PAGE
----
The tea mosquito bug (TMB), Helopeltis spp. (Hemiptera: Miridae) is an insidious pest that poses a significant economical threat to tea plantations. Pseudomonas cultures are being used extensively for pest management which, however, resulting in a low mortality rate of insects and which has prompted us to search for a new microbial metabolite for TMB control. A chitinase purified from P. fluorescens and partially characterized by our group showed insecticidal activity against TMB. The mode of action behind chitinase toxicity is the enzymatic hydrolysis of chitin, which is a common constituent of the insect exoskeleton and gut lining of the peritrophic membrane. A chitinase-secreting strain MP-13 was characterized based on 16S rRNA sequencing and validated as Pseudomonas fluorescens. In the present study, purified chitinase (0.048 units/ml) enzyme from P. fluorescens MP-13 revealed 100% TMB mortality under in-vitro conditions. The results of this study can be utilized for future crop improvement programs and integrated pest management strategies.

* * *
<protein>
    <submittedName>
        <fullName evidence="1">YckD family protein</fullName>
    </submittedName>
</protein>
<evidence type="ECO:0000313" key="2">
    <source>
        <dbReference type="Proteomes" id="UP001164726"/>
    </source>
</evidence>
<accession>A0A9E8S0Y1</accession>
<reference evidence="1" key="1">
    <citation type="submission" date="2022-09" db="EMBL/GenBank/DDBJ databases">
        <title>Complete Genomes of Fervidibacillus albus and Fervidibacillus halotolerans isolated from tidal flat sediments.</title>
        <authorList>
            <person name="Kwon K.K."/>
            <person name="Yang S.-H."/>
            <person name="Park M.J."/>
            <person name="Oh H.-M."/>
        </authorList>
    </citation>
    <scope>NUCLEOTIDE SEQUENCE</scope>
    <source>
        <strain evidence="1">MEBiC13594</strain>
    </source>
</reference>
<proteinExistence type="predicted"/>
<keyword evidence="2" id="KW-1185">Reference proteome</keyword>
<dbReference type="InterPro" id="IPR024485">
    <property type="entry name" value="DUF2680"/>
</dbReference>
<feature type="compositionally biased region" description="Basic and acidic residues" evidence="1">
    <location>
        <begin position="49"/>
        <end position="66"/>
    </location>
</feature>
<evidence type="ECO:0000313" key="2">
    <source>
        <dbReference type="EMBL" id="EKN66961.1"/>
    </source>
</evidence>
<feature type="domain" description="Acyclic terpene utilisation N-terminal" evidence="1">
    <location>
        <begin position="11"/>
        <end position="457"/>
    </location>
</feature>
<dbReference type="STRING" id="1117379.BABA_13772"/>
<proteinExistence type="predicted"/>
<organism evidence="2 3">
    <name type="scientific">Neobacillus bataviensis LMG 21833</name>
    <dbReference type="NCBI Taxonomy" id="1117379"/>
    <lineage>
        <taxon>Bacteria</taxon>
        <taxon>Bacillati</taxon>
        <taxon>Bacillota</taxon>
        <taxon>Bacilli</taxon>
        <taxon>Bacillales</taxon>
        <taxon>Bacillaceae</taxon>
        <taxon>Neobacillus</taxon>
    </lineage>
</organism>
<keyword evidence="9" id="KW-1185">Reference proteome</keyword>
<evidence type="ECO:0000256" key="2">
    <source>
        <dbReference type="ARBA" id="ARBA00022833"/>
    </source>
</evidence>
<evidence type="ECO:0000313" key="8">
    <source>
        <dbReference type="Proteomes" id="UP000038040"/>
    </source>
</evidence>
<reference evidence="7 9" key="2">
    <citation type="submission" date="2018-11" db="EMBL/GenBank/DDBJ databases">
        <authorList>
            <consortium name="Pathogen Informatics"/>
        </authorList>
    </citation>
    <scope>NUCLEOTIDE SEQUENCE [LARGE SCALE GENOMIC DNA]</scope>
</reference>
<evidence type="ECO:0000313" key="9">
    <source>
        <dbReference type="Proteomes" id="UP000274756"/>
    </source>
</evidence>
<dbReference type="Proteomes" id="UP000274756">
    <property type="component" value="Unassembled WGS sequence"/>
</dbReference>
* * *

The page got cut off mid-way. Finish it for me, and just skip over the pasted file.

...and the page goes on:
The WalK/WalR two-component system is essential for cell wall metabolism and thus for cell growth in Bacillus subtilis. Waldiomycin was previously isolated as an antibiotic that targeted WalK, the cognate histidine kinase (HK) of the response regulator, WalR, in B. subtilis. To gain further insights into the action of waldiomycin on WalK and narrow down its site of action, mutations were introduced in the H-box region, a well-conserved motif of the bacterial HKs of WalK. The half-maximal inhibitory concentrations (IC50s) of waldiomycin against purified WalK protein with triple substitutions in the H-box region, R377M/R378M/S385A and R377M/R378M/R389M, were 26.4 and 55.1 times higher than that of the wild-type protein, respectively, indicating that these residues of WalK are crucial for the inhibitory effect of waldiomycin on its kinase activity. Surprisingly, this antibiotic severely affected cell growth in a minimum inhibitory concentration (MIC) assay, but not transcription of WalR-regulated genes or cell morphology in B. subtilis strains that harbored the H-box triple substitutions on the bacterial chromosome. We hypothesized that waldiomycin targets other HKs as well, which may, in turn, sensitize B. subtilis cells with the H-box triple mutant alleles of the walK gene to waldiomycin. Waldiomycin inhibited other HKs such as PhoR and ResE, and, to a lesser extent, CitS, whose H-box region is less conserved. These results suggest that waldiomycin perturbs multiple cellular processes in B. subtilis by targeting the H-box region of WalK and other HKs.